Arius

ARIUS âr’ ĭ əs. Arius (c. 250-336), the ascetic pastor of Baucalis Church in Alexandria, preached and propagated with words set to popular tunes that Christ was a created being with a different substance than God. The ensuing dispute with Bishop Alexander led the Emperor Constantine to convene the ecumenical council of Nicaea in 325. Athanasius’ view that Christ was eternal and of the same substance as God was embodied by the council in the forerunner of the present Nicene Creed.

International Standard Bible Encyclopedia (1915)

a-ri’-us, a’-ri-us (Ares): The reading of the Vulgate (Jerome’s Latin Bible, 390-405 A.D.) adopted in the Revised Version (British and American) for the former reading Areus and Areios of Josephus. A king of Sparta (309-265 BC) who wrote the letter to Onias, the high priest, given in 1 Macc 12:7,20-23. There were two Spartan kings named Arius, and three high priests named Onias. Chronology requires the letter mentioned to have been written by Arius I to Onias I, most probably in the interval between 309 and 300 BC. See Lacedaemonians.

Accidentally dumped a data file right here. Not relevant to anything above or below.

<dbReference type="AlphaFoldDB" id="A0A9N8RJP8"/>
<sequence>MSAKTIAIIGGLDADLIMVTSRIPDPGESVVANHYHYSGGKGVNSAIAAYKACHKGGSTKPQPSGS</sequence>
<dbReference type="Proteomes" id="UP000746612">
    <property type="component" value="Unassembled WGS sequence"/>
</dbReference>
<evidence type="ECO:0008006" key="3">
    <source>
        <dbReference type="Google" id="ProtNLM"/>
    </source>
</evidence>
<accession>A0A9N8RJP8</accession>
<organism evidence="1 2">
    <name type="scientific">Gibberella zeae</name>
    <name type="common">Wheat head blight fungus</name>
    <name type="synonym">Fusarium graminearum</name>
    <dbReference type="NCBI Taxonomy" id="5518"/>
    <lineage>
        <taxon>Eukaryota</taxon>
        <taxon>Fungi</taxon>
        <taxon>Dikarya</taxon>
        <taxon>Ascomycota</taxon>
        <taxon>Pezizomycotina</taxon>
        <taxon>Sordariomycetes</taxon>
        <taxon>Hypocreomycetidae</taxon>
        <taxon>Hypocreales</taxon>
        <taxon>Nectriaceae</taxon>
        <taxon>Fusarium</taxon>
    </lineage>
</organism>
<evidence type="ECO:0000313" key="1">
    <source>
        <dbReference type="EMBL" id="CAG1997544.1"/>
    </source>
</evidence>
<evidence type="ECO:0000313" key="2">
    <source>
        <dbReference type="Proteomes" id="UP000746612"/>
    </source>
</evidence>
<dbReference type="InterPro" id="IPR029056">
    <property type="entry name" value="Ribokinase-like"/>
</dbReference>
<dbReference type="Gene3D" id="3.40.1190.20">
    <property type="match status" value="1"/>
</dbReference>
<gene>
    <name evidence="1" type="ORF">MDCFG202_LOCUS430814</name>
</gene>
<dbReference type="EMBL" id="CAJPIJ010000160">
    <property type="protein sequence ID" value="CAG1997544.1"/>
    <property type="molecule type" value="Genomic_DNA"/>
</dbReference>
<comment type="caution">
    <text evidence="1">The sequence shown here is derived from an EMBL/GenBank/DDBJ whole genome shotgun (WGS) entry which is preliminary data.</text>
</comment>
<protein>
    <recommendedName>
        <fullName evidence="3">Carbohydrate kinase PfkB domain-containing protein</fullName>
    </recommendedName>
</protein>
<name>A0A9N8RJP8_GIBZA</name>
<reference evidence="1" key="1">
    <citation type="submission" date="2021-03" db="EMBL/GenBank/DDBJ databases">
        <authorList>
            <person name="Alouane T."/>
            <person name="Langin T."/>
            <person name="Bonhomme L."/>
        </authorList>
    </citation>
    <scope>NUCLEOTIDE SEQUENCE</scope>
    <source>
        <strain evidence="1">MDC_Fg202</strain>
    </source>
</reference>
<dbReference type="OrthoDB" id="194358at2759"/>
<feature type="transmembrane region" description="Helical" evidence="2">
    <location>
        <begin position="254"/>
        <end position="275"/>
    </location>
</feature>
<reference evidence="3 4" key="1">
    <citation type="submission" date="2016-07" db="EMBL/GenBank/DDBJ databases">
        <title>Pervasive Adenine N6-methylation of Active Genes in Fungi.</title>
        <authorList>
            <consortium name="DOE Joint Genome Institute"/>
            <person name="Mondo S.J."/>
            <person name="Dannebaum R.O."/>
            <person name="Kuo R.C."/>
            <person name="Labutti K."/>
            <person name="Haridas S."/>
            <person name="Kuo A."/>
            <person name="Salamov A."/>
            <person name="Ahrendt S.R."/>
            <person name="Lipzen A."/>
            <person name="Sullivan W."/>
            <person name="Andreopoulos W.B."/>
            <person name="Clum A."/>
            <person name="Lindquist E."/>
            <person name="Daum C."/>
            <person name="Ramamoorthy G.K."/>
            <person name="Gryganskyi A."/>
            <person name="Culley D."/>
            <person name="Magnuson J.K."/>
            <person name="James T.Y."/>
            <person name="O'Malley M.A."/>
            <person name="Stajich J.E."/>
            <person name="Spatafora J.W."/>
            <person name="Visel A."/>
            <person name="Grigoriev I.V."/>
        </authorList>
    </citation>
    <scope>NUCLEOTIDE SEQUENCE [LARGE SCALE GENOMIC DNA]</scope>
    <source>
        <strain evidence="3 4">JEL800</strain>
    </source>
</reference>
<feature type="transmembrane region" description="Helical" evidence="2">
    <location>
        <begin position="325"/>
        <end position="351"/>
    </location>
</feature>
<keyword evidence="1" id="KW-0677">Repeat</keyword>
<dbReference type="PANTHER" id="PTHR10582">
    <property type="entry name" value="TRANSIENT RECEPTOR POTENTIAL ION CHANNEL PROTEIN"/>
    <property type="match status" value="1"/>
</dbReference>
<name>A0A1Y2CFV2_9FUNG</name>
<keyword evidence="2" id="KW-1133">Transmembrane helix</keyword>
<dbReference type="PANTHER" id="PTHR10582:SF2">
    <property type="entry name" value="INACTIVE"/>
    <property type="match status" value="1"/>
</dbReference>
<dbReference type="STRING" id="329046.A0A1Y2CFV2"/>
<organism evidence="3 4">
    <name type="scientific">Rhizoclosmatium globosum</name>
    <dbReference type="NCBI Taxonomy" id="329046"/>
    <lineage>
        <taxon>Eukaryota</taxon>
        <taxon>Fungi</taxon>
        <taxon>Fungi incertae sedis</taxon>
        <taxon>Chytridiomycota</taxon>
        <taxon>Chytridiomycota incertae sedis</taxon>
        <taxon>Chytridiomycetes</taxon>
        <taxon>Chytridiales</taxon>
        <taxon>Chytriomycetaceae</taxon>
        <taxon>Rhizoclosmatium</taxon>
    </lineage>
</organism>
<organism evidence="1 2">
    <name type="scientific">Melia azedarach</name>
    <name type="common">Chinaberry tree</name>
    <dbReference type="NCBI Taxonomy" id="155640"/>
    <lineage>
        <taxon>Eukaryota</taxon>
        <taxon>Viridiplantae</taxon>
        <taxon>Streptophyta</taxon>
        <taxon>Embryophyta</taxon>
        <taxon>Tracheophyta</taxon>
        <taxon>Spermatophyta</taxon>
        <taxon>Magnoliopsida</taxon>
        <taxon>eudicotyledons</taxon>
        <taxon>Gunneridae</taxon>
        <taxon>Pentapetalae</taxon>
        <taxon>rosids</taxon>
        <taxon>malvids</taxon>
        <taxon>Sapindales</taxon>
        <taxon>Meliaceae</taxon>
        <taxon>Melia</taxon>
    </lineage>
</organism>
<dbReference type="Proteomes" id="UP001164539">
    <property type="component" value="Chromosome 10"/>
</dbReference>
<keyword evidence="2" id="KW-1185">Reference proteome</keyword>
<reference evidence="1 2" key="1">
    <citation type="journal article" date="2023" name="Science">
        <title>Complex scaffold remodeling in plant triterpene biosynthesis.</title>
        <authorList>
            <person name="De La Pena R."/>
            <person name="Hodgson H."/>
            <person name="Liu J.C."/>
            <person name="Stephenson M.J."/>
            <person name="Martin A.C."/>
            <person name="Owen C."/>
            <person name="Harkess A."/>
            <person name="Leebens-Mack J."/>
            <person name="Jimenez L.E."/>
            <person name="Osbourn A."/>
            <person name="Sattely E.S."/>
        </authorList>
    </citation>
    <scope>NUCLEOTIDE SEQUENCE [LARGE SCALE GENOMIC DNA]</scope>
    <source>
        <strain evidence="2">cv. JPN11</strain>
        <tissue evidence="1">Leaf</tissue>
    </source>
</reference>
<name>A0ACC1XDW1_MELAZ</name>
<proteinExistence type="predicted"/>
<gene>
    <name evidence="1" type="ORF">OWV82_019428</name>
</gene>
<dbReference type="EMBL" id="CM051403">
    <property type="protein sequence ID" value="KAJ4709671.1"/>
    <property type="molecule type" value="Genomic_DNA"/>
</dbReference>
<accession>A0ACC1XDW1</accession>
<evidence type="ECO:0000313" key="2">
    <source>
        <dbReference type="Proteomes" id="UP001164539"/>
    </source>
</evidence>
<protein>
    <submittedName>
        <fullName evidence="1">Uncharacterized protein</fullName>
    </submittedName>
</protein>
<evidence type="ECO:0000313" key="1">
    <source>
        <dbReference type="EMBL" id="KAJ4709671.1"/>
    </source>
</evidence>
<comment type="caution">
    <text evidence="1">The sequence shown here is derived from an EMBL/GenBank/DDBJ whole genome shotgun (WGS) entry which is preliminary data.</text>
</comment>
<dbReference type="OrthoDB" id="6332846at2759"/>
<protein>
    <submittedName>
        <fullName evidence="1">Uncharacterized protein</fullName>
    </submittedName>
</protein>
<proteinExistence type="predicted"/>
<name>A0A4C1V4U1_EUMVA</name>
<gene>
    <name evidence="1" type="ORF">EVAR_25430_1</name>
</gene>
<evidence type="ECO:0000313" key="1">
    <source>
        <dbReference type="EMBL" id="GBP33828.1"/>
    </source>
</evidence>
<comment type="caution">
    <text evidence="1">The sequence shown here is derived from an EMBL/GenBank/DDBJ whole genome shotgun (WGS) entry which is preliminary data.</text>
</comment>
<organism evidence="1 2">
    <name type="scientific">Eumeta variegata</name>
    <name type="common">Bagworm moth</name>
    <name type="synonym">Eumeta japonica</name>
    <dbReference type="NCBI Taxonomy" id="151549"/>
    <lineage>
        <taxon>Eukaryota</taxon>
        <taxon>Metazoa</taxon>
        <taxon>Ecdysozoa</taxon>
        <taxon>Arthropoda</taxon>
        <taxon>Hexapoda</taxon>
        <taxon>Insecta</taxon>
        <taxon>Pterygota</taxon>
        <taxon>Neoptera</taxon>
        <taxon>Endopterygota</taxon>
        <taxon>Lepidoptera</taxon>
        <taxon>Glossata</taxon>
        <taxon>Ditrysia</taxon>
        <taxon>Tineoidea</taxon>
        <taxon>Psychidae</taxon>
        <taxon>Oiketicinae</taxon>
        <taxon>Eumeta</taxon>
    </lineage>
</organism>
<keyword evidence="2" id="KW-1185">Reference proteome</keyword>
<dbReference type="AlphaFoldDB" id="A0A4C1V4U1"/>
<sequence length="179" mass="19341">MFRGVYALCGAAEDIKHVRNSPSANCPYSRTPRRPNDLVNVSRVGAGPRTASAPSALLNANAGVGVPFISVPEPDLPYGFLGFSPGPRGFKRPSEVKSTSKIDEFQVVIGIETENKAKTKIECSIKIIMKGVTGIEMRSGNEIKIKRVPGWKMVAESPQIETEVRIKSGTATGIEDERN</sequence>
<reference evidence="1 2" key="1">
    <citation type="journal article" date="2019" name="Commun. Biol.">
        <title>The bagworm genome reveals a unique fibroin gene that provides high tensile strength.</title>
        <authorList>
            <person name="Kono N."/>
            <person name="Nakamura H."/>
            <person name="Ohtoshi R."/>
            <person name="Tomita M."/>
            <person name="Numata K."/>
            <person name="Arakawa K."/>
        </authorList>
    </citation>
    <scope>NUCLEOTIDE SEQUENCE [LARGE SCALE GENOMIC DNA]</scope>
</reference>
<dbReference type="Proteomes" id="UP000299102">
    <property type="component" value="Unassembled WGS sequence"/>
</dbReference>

See also

  • Arianism